So there was a lot of interest in the region, not just representing Manchester, and Granada had to respond to it in some way, didn’t they? They couldn’t ignore it.
Correct. Yes, yes. So John and I were essentially getting at least two pieces on Granada. We normally were in the news, so we were normally in the Bob Smithies news. We didn’t really make the three-minute features. We were always doing… Also, it was the Winter of Discontent. The strikes were on. It was the fall. It was the beginning of the fall of the Callaghan government. And it was also the terrible winter. We had snow on the ground for three months, at a time when they couldn’t even bury the dead in Liverpool. So it was a hell of a time to be joining. But of course, I was 20, but when I went on screen on 16mm film, I looked about 12. So I’d be standing outside a picket line, just a 12-year-old. Andy Harries and I went on screen together for the first time on the same night.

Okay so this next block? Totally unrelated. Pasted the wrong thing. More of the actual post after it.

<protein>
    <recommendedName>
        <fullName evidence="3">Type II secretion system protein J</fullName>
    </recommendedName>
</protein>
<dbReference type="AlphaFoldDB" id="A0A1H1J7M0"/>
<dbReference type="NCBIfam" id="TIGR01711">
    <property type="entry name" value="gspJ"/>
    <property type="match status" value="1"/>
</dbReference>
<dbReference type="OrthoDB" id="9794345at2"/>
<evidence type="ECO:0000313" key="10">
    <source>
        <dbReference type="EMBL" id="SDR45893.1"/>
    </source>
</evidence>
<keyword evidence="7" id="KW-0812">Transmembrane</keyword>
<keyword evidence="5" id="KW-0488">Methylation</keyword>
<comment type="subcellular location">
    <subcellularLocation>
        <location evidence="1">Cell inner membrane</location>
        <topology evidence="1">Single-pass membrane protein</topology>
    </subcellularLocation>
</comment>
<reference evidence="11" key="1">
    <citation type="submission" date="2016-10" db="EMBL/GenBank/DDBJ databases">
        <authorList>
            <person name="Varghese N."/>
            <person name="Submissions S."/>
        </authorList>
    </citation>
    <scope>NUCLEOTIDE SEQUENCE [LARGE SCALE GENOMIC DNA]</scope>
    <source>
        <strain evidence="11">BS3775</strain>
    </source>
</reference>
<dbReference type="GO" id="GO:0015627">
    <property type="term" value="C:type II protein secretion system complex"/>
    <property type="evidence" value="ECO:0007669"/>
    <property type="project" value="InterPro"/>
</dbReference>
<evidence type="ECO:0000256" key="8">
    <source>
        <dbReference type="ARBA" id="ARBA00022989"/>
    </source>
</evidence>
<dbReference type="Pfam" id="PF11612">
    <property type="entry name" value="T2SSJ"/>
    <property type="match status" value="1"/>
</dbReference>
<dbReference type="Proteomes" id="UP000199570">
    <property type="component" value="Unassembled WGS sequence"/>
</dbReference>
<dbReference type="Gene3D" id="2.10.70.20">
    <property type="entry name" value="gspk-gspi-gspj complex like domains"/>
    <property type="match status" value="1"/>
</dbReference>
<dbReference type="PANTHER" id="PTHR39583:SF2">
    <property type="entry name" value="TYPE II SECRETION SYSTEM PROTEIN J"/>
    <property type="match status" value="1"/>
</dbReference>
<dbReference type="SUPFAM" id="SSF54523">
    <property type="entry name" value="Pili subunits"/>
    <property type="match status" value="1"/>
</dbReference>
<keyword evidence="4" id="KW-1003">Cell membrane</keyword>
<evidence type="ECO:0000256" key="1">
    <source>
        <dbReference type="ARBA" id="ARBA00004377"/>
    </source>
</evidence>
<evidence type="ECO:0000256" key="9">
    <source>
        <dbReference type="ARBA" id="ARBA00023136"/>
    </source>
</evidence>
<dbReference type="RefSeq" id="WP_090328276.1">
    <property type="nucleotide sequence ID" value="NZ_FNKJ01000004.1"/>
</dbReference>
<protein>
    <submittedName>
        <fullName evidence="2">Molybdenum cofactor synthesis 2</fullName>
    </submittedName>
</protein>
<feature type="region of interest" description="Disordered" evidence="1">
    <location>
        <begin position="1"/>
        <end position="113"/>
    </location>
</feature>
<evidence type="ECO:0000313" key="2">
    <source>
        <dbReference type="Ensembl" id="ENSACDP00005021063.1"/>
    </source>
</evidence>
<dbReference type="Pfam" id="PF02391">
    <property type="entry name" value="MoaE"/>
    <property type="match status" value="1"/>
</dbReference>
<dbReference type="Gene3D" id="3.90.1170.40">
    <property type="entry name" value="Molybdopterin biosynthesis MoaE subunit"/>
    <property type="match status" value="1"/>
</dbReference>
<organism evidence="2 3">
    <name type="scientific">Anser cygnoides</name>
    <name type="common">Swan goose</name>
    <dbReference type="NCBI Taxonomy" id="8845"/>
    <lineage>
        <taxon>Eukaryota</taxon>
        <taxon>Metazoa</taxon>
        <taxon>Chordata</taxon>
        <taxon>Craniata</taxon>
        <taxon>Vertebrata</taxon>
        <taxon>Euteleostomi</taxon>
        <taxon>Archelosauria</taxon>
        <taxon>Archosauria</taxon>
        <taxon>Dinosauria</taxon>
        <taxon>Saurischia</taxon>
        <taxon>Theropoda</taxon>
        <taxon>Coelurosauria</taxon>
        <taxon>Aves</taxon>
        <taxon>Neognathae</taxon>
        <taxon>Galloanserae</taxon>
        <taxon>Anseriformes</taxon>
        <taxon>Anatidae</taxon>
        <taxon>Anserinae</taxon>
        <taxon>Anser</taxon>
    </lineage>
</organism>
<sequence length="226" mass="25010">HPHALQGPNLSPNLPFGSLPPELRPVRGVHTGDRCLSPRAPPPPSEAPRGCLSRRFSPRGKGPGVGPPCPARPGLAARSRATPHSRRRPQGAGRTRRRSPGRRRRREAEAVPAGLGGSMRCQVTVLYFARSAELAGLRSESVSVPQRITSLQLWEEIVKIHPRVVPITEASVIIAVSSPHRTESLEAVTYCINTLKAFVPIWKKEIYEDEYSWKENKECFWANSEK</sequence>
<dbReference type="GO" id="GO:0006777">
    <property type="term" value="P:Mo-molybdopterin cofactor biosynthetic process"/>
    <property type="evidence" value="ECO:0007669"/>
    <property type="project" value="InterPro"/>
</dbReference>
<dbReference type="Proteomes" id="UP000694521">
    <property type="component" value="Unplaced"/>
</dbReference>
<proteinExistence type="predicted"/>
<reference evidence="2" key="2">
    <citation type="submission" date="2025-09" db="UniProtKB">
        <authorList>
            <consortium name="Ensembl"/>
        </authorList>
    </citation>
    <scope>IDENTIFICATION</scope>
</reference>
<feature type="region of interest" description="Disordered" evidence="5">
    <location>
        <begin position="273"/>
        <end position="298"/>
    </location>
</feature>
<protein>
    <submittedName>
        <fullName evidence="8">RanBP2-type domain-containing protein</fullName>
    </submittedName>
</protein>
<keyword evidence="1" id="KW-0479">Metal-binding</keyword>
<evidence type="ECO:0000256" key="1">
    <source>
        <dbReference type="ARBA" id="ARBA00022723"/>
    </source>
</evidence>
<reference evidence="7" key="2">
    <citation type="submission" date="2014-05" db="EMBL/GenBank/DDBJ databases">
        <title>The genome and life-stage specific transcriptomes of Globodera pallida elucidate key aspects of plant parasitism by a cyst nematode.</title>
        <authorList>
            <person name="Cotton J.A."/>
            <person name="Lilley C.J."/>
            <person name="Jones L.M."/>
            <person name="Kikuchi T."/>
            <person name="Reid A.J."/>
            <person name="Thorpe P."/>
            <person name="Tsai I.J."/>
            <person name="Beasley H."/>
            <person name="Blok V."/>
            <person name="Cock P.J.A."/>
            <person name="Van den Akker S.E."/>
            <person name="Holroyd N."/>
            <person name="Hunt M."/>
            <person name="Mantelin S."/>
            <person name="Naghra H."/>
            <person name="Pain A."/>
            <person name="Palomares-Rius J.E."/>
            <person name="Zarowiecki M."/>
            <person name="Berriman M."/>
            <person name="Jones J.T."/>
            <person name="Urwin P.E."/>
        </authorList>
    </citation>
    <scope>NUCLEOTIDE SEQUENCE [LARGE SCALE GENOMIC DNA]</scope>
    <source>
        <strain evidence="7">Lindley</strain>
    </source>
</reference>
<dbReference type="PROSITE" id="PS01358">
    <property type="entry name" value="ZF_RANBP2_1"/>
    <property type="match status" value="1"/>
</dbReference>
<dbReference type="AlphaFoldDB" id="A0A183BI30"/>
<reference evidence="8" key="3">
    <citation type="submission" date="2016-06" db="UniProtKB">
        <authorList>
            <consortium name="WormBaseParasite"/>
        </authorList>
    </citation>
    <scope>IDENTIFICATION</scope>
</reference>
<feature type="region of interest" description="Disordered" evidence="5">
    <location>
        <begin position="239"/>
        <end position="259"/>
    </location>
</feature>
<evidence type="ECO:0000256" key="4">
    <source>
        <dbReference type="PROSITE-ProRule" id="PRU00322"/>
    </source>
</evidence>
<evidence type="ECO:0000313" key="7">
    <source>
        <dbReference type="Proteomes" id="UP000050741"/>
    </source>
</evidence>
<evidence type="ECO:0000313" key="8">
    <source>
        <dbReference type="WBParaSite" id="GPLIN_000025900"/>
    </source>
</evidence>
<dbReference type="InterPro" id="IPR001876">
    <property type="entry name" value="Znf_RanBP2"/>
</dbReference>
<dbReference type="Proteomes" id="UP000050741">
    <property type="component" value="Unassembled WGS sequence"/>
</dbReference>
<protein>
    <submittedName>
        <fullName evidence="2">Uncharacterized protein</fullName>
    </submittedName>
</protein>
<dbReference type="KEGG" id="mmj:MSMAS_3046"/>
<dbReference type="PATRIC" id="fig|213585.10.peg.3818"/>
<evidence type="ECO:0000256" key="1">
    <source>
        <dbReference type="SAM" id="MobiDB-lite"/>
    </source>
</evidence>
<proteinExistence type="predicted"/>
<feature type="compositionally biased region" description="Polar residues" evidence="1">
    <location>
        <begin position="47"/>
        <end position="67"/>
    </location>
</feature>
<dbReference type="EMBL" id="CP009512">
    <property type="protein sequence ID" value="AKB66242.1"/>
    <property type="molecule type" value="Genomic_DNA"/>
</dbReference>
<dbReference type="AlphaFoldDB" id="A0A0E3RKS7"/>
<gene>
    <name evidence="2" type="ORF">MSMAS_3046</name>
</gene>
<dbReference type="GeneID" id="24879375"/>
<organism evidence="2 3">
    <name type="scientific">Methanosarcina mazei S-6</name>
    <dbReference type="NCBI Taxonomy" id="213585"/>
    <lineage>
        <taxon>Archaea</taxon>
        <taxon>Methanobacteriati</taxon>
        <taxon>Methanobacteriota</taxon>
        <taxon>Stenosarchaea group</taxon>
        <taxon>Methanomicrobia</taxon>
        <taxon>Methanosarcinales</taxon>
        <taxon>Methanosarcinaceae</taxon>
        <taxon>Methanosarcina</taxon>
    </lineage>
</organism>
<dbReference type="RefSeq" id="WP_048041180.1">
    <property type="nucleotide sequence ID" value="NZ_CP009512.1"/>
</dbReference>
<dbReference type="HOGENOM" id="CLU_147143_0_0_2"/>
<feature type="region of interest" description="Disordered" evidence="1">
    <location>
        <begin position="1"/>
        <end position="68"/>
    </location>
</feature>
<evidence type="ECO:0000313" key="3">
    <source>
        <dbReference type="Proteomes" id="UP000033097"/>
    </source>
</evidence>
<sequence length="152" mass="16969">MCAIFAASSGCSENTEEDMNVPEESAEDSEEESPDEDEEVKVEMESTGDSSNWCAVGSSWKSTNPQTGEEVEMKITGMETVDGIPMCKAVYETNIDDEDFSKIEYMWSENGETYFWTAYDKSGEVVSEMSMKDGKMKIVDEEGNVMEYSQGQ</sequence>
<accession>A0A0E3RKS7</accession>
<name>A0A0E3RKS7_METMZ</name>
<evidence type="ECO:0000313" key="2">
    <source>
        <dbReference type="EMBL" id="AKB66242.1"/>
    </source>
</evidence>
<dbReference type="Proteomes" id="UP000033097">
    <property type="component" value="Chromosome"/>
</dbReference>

So what was your first job title at Granada?
I think I was just called a journalist. I was just called journalist. Because I wasn’t in the ACTT (The Association of Cinematograph, Television and Allied Technicians), I couldn’t be called a researcher. So I was just a journalist.
As a reporter based out of Exchange Flags?
Right. Who was the editor of Granada Reports, then?
Rod Caird. Well, it used to alternate each night. It would be, Rob would produce it one night, and Steve Hawes would produce it the next night.
Rachel Hebditch was the news editor.
I didn’t know any of that, and I should do. So Chris Pye’s job was to be, sort of, Mr Liverpool, to the outside world?
Yes. Yes. And often the Bernsteins would just drop in. They took a big interest in it. I remember… was it Sidney? I think Sidney did drop in one afternoon and then said to John Toker, “Take me around Liverpool.” And then John rang Rachel, because he was supposed to be doing a story. And he said, “Well, Sidney Bernstein…” And she goes, “Fuck Bernstein. You’ve got a story to do.” He went, “With respect, I’m not going to.”